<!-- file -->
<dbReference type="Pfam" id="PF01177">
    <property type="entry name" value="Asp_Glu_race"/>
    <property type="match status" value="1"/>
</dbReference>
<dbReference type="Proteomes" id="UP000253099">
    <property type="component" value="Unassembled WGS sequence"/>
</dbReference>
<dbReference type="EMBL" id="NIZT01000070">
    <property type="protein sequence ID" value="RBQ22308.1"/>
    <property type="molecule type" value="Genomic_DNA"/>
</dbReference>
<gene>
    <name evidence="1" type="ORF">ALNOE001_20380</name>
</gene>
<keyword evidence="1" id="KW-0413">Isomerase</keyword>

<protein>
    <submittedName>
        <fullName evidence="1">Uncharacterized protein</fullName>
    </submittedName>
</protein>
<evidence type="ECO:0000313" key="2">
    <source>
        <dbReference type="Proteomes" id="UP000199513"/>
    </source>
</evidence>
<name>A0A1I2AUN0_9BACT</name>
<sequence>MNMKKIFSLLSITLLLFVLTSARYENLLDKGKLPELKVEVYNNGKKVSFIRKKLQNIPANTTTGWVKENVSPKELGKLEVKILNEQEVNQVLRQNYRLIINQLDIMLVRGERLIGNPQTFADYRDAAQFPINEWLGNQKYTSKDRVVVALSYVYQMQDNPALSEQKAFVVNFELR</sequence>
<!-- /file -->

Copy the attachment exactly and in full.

<dbReference type="Pfam" id="PF01177">
    <property type="entry name" value="Asp_Glu_race"/>
    <property type="match status" value="1"/>
</dbReference>
<dbReference type="Proteomes" id="UP000253099">
    <property type="component" value="Unassembled WGS sequence"/>
</dbReference>
<dbReference type="EMBL" id="NIZT01000070">
    <property type="protein sequence ID" value="RBQ22308.1"/>
    <property type="molecule type" value="Genomic_DNA"/>
</dbReference>
<gene>
    <name evidence="1" type="ORF">ALNOE001_20380</name>
</gene>
<keyword evidence="1" id="KW-0413">Isomerase</keyword>

<protein>
    <submittedName>
        <fullName evidence="1">Uncharacterized protein</fullName>
    </submittedName>
</protein>
<evidence type="ECO:0000313" key="2">
    <source>
        <dbReference type="Proteomes" id="UP000199513"/>
    </source>
</evidence>
<name>A0A1I2AUN0_9BACT</name>
<sequence>MNMKKIFSLLSITLLLFVLTSARYENLLDKGKLPELKVEVYNNGKKVSFIRKKLQNIPANTTTGWVKENVSPKELGKLEVKILNEQEVNQVLRQNYRLIINQLDIMLVRGERLIGNPQTFADYRDAAQFPINEWLGNQKYTSKDRVVVALSYVYQMQDNPALSEQKAFVVNFELR</sequence>